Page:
Netflix announced earlier this week that any subscribers using a virtual private network (VPN), proxy, or "unblocker" service to access a version of Netflix that is not the one based in their country of location will be bounced over to their local service in the next few weeks.
The move comes just after Netflix announced it was launching service in 130 new countries—a response to the massive international demand for the service fulfilled, so far, through the very services Netflix is now seeking to shut down.
It's a decision that will be felt keenly by those who wish to watch television shows and films outside of their region. Netflix may be an international brand, now, but most films and TV shows remain subject to regional licensing. That means, for example, that people living in the UK will not be able to watch The Walking Dead and people in Australia cannot watch How To Get Away With Murder.
Netflix’s terms of service haven’t changed. The company has long explicitly forbidden the use of mechanisms to bypass its software that detects a user's location, but it's never been strongly enforced up until now. Netflix admits:
If all of our content were globally available, there wouldn’t be a reason for members to use proxies or “unblockers” to fool our systems into thinking they’re in a different country than they’re actually in. We are making progress in licensing content across the world and, as of last week, now offer the Netflix service in 190 countries, but we have a ways to go before we can offer people the same films and TV series everywhere.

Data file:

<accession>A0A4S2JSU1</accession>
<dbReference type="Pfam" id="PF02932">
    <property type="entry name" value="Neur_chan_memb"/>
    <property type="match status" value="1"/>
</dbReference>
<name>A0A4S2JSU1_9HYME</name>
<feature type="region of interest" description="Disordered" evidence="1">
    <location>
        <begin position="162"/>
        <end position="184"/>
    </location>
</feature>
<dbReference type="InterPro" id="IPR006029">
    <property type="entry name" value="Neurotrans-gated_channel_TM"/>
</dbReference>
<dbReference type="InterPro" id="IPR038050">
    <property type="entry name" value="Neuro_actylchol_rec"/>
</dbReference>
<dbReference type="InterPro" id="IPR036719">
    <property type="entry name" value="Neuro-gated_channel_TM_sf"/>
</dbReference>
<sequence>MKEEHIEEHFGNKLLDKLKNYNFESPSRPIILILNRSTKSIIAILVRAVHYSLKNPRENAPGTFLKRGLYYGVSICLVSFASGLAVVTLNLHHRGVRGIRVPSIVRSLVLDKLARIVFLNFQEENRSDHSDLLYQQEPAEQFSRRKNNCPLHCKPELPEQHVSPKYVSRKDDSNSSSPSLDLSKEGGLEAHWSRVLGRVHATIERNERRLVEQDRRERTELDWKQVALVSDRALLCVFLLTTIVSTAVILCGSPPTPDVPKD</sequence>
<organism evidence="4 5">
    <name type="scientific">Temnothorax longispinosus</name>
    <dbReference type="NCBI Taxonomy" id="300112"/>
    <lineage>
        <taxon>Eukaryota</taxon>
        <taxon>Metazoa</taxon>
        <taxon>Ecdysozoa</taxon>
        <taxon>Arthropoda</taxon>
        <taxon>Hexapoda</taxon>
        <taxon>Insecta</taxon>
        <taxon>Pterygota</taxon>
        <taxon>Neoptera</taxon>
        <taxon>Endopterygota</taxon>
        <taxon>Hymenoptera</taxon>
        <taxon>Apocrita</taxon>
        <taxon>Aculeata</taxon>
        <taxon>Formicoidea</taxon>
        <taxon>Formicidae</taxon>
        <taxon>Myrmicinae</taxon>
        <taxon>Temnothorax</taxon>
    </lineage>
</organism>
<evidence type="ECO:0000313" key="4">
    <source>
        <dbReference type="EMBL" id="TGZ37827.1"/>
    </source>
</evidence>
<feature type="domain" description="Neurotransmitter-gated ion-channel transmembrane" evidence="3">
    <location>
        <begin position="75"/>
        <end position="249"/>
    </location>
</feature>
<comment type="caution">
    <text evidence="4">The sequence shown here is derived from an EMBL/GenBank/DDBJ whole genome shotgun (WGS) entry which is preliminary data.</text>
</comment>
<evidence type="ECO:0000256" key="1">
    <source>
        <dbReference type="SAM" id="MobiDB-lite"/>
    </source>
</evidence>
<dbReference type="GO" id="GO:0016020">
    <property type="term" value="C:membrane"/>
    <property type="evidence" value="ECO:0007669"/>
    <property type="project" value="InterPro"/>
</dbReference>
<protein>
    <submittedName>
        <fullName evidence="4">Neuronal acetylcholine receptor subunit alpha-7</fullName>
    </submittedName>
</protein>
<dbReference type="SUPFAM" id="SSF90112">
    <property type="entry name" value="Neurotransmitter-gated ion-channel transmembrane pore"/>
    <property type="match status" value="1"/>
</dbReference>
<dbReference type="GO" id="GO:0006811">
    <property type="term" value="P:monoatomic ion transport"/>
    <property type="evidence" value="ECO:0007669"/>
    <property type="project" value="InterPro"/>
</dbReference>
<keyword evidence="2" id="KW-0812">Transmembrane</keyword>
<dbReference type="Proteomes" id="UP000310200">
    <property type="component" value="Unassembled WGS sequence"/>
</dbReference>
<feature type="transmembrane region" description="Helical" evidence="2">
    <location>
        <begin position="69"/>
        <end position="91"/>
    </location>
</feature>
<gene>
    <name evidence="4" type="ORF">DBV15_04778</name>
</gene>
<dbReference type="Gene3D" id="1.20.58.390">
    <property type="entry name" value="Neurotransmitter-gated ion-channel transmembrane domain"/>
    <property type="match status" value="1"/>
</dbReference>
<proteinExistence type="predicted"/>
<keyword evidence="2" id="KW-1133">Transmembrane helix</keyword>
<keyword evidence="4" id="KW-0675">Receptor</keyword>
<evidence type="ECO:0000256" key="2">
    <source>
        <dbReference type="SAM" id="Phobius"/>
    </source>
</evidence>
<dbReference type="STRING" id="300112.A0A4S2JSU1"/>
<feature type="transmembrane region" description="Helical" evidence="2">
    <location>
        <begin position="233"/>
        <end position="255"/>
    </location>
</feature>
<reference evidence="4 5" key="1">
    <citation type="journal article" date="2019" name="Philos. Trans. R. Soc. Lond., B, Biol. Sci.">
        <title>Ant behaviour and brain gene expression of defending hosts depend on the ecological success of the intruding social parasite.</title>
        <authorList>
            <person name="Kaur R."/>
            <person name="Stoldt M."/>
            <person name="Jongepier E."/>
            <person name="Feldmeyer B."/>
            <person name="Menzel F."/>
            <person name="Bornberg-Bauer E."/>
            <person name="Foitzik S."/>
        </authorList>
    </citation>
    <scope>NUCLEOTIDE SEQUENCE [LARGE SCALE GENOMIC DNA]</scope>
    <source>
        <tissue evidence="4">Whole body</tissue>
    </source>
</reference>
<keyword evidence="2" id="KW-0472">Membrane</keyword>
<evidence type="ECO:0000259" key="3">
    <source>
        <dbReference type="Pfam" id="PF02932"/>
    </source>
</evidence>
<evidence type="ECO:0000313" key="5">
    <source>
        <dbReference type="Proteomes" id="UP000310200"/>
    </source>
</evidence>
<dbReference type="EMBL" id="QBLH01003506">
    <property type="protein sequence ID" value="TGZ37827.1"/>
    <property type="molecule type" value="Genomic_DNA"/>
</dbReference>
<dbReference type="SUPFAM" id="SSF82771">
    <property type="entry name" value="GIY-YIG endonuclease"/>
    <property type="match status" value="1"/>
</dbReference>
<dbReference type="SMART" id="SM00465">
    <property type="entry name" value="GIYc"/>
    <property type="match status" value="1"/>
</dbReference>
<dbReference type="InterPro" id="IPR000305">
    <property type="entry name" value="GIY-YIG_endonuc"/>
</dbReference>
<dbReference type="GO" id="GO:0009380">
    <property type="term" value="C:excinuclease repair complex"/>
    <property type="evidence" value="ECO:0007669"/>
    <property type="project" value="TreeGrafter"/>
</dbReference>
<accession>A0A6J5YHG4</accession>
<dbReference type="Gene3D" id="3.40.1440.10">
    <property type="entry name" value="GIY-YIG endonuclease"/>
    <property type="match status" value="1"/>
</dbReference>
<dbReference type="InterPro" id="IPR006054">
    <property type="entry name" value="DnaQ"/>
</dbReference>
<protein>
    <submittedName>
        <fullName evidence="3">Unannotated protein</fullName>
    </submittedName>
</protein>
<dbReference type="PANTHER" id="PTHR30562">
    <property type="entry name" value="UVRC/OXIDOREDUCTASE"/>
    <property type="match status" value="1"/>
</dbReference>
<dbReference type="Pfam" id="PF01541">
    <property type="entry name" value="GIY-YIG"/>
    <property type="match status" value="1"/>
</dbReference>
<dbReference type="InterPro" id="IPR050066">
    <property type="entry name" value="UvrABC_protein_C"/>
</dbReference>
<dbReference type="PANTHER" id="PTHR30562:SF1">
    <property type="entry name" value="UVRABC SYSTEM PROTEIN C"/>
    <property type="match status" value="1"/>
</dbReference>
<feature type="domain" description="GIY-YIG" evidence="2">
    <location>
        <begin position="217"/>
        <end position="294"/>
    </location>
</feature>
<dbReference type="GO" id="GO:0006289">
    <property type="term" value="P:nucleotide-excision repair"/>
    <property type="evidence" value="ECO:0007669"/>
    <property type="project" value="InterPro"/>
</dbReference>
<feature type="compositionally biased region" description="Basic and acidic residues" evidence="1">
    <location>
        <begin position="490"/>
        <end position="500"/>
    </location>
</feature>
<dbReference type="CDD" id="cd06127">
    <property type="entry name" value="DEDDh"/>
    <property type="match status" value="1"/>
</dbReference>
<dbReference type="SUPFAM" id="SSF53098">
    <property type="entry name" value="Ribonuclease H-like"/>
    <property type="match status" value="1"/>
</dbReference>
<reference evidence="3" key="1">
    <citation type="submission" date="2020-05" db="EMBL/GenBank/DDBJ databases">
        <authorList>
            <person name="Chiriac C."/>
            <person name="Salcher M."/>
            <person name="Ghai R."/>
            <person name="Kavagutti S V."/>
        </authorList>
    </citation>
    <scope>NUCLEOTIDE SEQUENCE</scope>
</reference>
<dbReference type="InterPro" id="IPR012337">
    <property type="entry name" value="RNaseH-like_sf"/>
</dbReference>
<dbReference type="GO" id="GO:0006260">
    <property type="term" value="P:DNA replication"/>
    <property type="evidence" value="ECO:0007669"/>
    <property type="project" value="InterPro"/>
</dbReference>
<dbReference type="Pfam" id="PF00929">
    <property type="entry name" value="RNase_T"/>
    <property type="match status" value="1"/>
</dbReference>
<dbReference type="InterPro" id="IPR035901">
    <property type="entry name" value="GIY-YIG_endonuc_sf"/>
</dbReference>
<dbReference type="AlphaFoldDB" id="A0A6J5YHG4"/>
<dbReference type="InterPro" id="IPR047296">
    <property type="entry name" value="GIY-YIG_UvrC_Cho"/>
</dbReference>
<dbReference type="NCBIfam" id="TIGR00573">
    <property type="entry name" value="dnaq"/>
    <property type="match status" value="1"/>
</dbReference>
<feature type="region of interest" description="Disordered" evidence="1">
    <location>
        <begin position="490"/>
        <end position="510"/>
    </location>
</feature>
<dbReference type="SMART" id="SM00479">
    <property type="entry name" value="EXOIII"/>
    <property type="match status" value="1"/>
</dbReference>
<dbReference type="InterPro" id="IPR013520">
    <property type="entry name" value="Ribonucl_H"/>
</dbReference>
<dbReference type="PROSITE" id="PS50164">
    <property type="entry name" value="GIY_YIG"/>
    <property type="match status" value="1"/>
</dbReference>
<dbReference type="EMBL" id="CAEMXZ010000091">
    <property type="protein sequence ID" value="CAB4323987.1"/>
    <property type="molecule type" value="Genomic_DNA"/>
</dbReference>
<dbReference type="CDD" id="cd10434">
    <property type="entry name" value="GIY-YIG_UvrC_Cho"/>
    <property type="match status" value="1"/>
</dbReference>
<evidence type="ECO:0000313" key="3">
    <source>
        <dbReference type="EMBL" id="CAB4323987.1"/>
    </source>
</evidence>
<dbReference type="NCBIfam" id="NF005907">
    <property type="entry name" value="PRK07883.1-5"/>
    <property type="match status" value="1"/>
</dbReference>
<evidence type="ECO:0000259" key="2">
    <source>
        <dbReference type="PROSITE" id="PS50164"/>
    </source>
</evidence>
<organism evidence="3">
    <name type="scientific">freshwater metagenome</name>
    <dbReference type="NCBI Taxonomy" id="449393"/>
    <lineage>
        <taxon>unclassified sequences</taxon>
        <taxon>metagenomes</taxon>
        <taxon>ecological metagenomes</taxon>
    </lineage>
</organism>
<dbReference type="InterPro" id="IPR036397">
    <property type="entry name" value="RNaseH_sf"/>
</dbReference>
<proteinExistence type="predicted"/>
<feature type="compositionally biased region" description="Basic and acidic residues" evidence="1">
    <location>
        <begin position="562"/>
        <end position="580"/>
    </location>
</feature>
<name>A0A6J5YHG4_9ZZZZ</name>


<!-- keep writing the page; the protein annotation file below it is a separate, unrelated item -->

Expatriatess in particular, who are a cohort that regularly use VPNs for watching Netflix. I am an expat living in Germany where almost all international films and television are dubbed auf Deutsch. While I am happy to watch American films with German dubbing, despite my less-than-stellar language skills, it is nice to have the opportunity to watch the original version. (Musicals are particularly bizarre when dubbed.)
My friends think the same, even the German ones. One friend claimed that there are a small number of German actors who do all the voice overs so a lot of characters across the media sound the same. A Reddit user claimed that the same voice actor subs in for both Bryan Cranston in Breaking Bad and Malcolm from Malcolm In The Middle.
I contacted a VPN provider for comment, who said his company "preferred to monitor the debate from the sideline" and asked not to be named.
Will the VPN services be able to bypass Netflix's new security maneuvers? Obviously they cannot encourage their subscribers to engage in what could be considered technically illegal acts. But if it turns out Netflix is targeting specific providers, then something like building your own Raspberry Pi VPN server could come in handy, provided you don't mind shelling out a little money for hardware and spending some time coding. It will be far harder for Netflix to deal with a distributed army of VPNs than to crack down on specific, easily singled-out companies.
At least Netflix recognizes that people want to watch the same media all over. I suspect this move is more meant to appease the Hollywood studios that provide it with movies and shows. In the meantime, expect a cat-and-mouse game with VPNs.